PipeChat Digest #4158 - Tuesday, December 16, 2003 Re: The Moller on EBAY and the Moller Opus List by "John L. Speller" <firstname.lastname@example.org> Re: Blundering in .... by "John L. Speller" <email@example.com> widor's gothic by <BlueeyedBear@aol.com> smaller/historic keys by "terry hicks" <Terrick@webtv.net> Summer Masters in Perf/Conducting by <Oboe32@aol.com> tunning knife by "Gary Black" <firstname.lastname@example.org> Re: tunning knife by "leora holcomb" <email@example.com> Re: tunning knife by "Tim Bovard" <firstname.lastname@example.org> Re: Blundering in .... by "Colin Mitchell" <email@example.com> RE: Felix Hell. Concert announcement. by "Mark Turnbull" <firstname.lastname@example.org>
(back) Subject: Re: The Moller on EBAY and the Moller Opus List From: "John L. Speller" <email@example.com> Date: Mon, 15 Dec 2003 20:21:34 -0600 ----- Original Message ----- From: <TubaMagna@aol.com> To: <firstname.lastname@example.org> Sent: Monday, December 15, 2003 7:17 PM Subject: The Moller on EBAY and the Moller Opus List > Some of the Moller records were destroyed in a fire, so filling in = the > "lost time episode" requires footwork, research, time, and = documentation. Even then the opus list would not be complete. A couple of years ago we = at Quimby Pipe Organs restored an 1894 Moller for All Saints' Anglican Church in Tulsa, OK. The instrument has a silver nameplate saying M. P. Moller, Inc., Hagerstown, Maryland which is obviously original. Inside the reservoir is signed "Moller Organ Co., Hagerstown, Maryland, November = 1894" (curiously the original name of the firm before they went bankrupt and reconstituted some years previously.) Some of the pipework is signed by = the voicer, "M. P. Moller" in a very familiar script (he voiced his own instruments in those days), so there is not much doubt that the organ is a Moller. (How many other organs do you know that were actually signed by = M. P. Moller himself?) The organ was originally in Columbus, OH, and opus number ought to be something about No. 120, but the instrument is not to = be found on the list. Some parts say "#6" which leads us to believe that it = may have been Model 6 in some catalog that is no longer extant, but that = cannot have been its opus number. There may have been other instruments like = this that simply don't have an opus number. John Speller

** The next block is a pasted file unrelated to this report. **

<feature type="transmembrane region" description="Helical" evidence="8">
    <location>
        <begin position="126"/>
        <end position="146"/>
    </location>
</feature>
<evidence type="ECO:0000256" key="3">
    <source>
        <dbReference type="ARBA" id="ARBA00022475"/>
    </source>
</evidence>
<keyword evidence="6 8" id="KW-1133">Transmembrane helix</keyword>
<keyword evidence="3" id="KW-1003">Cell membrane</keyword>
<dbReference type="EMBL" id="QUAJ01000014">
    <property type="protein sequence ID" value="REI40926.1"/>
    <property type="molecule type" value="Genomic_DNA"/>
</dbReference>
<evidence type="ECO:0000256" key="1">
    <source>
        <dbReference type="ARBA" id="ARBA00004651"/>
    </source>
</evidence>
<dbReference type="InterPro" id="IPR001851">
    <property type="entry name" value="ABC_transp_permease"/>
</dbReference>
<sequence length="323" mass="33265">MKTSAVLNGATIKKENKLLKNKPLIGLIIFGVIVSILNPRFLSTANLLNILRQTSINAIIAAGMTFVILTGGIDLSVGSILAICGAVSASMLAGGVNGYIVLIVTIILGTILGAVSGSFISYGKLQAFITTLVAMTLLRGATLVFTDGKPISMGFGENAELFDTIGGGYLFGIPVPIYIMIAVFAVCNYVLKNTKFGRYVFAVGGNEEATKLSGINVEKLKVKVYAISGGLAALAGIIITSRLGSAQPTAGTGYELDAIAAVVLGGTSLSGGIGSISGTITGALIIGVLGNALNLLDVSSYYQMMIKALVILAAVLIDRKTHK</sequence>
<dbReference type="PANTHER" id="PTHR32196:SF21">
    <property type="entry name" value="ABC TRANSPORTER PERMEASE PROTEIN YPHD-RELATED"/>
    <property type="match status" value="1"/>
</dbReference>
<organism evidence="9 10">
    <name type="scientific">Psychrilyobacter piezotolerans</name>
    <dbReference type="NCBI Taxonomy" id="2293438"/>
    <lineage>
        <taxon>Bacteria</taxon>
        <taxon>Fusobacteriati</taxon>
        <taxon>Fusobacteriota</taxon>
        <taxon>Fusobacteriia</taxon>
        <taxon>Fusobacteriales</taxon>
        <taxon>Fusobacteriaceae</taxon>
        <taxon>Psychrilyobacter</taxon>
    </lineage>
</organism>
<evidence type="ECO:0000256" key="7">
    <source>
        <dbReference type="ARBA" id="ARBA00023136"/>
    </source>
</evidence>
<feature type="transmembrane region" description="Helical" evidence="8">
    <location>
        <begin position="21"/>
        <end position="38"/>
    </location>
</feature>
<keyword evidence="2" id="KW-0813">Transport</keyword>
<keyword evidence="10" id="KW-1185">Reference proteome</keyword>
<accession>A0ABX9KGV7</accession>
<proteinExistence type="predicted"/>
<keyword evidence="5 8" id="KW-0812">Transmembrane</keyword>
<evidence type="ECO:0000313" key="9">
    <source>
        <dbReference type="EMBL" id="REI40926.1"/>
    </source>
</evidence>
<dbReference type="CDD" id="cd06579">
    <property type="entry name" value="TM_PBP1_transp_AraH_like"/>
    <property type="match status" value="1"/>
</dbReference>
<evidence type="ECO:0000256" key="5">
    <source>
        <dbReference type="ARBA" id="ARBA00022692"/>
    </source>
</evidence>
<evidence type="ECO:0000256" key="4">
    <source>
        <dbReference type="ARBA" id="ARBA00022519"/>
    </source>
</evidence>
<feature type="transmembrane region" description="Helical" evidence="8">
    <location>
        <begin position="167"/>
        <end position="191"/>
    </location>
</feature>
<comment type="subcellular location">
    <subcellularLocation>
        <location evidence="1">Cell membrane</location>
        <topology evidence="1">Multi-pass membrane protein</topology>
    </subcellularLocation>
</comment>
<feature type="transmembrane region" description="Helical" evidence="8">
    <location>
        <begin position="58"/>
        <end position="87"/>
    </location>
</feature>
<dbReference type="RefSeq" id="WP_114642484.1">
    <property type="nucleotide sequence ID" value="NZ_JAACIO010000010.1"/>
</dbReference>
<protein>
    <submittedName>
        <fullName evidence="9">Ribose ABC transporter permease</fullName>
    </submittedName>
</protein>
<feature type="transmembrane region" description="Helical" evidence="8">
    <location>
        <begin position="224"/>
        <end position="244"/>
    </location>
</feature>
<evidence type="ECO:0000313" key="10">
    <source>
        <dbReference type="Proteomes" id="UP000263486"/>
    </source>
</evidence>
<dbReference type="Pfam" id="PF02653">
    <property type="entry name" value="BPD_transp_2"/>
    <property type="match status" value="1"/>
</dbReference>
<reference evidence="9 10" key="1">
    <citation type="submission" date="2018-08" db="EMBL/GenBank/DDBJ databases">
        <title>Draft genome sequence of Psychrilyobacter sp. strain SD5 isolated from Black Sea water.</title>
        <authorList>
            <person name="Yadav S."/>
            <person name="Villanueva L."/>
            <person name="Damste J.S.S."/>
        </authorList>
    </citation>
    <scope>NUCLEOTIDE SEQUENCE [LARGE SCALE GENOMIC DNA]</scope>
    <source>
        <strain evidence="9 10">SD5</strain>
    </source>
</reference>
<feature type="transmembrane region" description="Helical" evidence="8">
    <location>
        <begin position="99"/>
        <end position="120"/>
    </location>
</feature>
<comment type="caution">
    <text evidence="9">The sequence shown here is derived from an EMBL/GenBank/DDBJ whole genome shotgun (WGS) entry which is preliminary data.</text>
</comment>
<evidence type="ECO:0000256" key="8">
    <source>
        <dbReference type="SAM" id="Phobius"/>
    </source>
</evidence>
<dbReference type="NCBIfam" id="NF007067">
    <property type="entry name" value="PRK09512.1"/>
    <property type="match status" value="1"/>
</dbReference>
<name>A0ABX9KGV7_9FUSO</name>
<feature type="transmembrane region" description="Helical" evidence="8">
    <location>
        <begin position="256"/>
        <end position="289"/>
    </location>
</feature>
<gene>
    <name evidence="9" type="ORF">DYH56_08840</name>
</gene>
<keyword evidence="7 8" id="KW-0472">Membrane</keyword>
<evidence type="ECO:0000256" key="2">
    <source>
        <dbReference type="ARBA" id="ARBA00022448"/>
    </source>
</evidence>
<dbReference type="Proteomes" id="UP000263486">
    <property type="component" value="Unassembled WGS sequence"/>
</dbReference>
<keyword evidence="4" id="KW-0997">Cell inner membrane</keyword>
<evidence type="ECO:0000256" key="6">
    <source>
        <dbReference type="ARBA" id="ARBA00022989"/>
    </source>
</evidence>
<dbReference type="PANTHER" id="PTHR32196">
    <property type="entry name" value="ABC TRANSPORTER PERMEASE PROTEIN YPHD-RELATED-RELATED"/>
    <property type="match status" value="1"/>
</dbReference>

(back) Subject: Re: Blundering in .... From: "John L. Speller" <email@example.com> Date: Mon, 15 Dec 2003 20:50:00 -0600 ----- Original Message ----- From: "Colin Mitchell" <firstname.lastname@example.org> To: "PipeChat" <email@example.com> Sent: Monday, December 15, 2003 7:32 AM Subject: Re: Blundering in .... > Hello, > > The last we heard, Dan was sloping off abroad > somewhere, trying to convert the natives! > > In any event, Wrexham is in Wales. (That's where they > sing and used to dig for coal and slate) I knew Wrexham was in Wales since (1) It was on the Great Western Railway (also the Wrexham, Mold & Connah's Quay Railway, later the Great Central 1905 and later still the L.N.E.R. 1923; it may even have been on the L.N.W.R. too -- I forget -- only the GWR matters anyway) and (2) my = maternal grandfather came from North Wales. His was probably one of the most disfunctional families anywhere, although quite rich. They were all alcoholics but made their money running a chain of temperance hotels in Merseyside and North Wales. They never actually did any work, but left = all of that to their womenfolk. All of them were rather weak men who married very strong and competent women, and then left them to run their business interests, which they all did extremely well. The menfolk just sat = around, drank port, and discussed Plato. They were very much into Good Works, and Great Uncle Arthur once actually sang "'Twas Christmas Day in the = Workhouse" ON Christmas Day IN the Workhouse. (They weren't very much into tact.) = He later disappeared (in the early 1960's) and is believed to have committed suicide while under suspicion of having murdered his wife. The police hushed the whole thing up, showing how power and influence could still = work even in those days. Great Uncle Gwyn lived in Beaumaris on Anglesey, = where he kept a very pleasant household with his wife, at the same time as = siring numerous illegitimate children with his housekeeper. My grandfather was = an army man, whose main passion in life was killing foreigners. He falsified his age, escaped from Bangor University, and joined up at the first opportunity. He was an officer in the Royal Welch Fusiliers in World War = I and thought nothing of being seriously injured in the Battle of Gallipoli. He was also in World War II, but had rather more difficulty with this = since he was a great admirer of Hitler. Nevertheless, the war gave him a good opportunity to kill more foreigners and he was always content to abide by the rules and not to kill any foreigners who were on our side. Great = Uncle Gwilym was a banker who lived in Wrexham. He was the only sane member of the family. John Speller